Image of someone filling in a tax return
ATO enhancing data-matching programs to crack down on property investors. Image: Canva
  • New data-matching protocols aimed at rental investors are being introduced
  • Investment property loan information and landlord insurance information will be collected
  • 9 in every 10 rental property owners are incorrectly filling in their tax return

The Australian Taxation Office (ATO) has announced that it has increased its data-matching capability, in a bid to help ensure that taxpayers correctly include all their income and avoid inflating their deductions.

“We are here to help people get their tax return right the first time, but our message is clear, we’re not playing Guess Who with tax returns this year.”

Tim Loh, ATO Assistant Commissioner

The ATO will now collect data from property managers, insurance providers, financial institutions that supply residential investment loans, sharing economy providers, and collect income protection policy information. This information combined with the ATO’s data-matching programs aims to ensure taxpayers are paying the correct amount of tax and miscalculations, rectified.

Majority of landlords get their tax returns wrong

According to the ATO, 9 in 10 rental property owners are incorrectly filling in their returns. It was also noted earlier this year that a $1.3 billion tax gap for the 2020 financial year was fueled by incorrect reporting of rental income and expenses.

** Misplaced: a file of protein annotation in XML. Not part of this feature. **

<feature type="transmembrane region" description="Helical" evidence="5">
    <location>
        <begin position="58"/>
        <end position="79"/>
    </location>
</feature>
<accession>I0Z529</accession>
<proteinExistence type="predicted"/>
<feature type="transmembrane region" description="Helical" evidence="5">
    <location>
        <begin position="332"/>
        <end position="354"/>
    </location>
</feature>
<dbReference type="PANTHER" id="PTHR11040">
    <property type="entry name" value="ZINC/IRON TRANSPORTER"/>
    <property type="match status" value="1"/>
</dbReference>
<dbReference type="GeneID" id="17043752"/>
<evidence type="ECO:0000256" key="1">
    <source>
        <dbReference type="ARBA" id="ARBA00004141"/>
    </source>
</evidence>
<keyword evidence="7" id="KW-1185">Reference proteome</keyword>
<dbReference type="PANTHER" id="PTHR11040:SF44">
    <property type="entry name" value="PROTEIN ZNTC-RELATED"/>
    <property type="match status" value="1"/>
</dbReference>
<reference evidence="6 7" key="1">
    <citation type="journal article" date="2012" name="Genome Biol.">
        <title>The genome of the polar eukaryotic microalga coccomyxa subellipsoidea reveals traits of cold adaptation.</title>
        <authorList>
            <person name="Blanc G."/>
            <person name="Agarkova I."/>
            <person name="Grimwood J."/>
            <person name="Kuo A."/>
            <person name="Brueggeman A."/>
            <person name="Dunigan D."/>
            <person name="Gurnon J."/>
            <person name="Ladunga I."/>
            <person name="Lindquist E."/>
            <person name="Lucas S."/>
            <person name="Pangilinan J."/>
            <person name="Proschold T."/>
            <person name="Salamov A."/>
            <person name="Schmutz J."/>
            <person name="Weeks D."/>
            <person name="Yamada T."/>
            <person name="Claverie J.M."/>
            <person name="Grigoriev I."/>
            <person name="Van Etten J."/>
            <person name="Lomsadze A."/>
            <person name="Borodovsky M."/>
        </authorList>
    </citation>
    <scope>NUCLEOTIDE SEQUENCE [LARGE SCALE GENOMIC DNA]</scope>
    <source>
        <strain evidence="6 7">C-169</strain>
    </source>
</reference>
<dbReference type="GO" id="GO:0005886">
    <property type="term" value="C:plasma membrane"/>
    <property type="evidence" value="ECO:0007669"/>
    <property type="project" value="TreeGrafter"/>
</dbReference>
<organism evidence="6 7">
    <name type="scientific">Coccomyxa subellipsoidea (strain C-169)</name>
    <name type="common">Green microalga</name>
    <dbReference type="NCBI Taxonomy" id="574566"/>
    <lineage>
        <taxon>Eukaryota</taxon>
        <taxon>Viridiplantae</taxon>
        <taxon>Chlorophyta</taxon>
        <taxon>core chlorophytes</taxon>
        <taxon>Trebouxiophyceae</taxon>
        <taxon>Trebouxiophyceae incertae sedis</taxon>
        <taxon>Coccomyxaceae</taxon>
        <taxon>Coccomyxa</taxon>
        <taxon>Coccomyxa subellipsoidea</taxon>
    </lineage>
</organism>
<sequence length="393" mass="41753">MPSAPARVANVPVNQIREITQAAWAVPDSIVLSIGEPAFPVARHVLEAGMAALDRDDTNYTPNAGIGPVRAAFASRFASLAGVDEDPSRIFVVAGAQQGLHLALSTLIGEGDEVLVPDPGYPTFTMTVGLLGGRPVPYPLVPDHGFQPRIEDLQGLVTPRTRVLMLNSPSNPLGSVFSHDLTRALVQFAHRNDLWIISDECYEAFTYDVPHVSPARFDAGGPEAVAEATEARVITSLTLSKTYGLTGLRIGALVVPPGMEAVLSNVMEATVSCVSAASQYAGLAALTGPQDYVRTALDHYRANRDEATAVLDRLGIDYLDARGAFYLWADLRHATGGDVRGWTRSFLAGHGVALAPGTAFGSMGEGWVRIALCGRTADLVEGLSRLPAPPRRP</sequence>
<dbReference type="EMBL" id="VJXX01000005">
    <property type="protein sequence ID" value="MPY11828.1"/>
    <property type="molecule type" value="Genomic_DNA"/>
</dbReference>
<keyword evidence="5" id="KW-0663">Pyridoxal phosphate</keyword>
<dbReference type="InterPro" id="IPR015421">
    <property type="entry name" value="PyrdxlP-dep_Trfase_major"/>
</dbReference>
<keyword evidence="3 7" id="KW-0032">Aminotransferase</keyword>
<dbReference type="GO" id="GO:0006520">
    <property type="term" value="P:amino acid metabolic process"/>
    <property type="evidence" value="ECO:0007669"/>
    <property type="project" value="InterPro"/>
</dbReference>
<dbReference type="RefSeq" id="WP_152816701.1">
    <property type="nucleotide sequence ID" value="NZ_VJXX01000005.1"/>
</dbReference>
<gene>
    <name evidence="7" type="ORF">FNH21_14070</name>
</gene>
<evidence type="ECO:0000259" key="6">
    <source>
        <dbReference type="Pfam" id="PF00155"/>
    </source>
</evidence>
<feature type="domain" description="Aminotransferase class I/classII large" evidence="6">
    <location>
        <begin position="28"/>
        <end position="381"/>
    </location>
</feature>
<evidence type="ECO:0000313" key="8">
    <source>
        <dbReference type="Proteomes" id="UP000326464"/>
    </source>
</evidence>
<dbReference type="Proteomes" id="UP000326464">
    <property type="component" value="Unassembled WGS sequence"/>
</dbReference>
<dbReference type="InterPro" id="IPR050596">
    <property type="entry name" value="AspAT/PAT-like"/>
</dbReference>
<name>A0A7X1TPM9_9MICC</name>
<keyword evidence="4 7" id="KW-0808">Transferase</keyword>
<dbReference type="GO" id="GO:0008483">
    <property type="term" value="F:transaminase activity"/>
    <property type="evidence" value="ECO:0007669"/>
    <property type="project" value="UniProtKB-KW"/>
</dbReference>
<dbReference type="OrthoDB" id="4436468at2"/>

“Around 80% of taxpayers with rental income claimed a deduction for interest on their loan, and this is where we’re seeing mistakes.

“For example, you can’t refinance an investment property to buy personal items, like a holiday to Europe or a Tesla, then continue to claim the interest expenses as a tax deduction.”

Tim Loh, ATO Assistant Commissioner

Due to this, new data-matching protocols will get underway, aimed at property investors.

Residential Investment Property Loan (RIPL) data will be collected from Australian financial institutions, allowing the ATO to have RIPL data for approximately 1.7 million individuals. RIPL data will comprise client details, loan account details, loan asset details, account transaction details and borrowing expense details.

Landlord insurance policy information will also be collected by the ATO.

The collected data will not only help to rectify any miscalculations but also help the ATO to design easier ways for taxpayers to complete their returns.

“We will use this information to identify and educate taxpayers who have made incorrect claims in their return, with a longer-term plan to pre-fill as much information as possible in future years.”

Tim Loh, ATO Assistant Commissioner

Other forms of data that the ATO will collect

The ATO will introduce a Sharing Economy Reporting Regime (SERR) from July 1st 2023 to ensure those who work several jobs report correctly. SERR will start collecting data from taxi services, ride-sourcing, and short-term accommodation, while other electronic platforms must start reporting from 1 July 2024.

The ATO will also be able to access data pertaining to income protection insurance.

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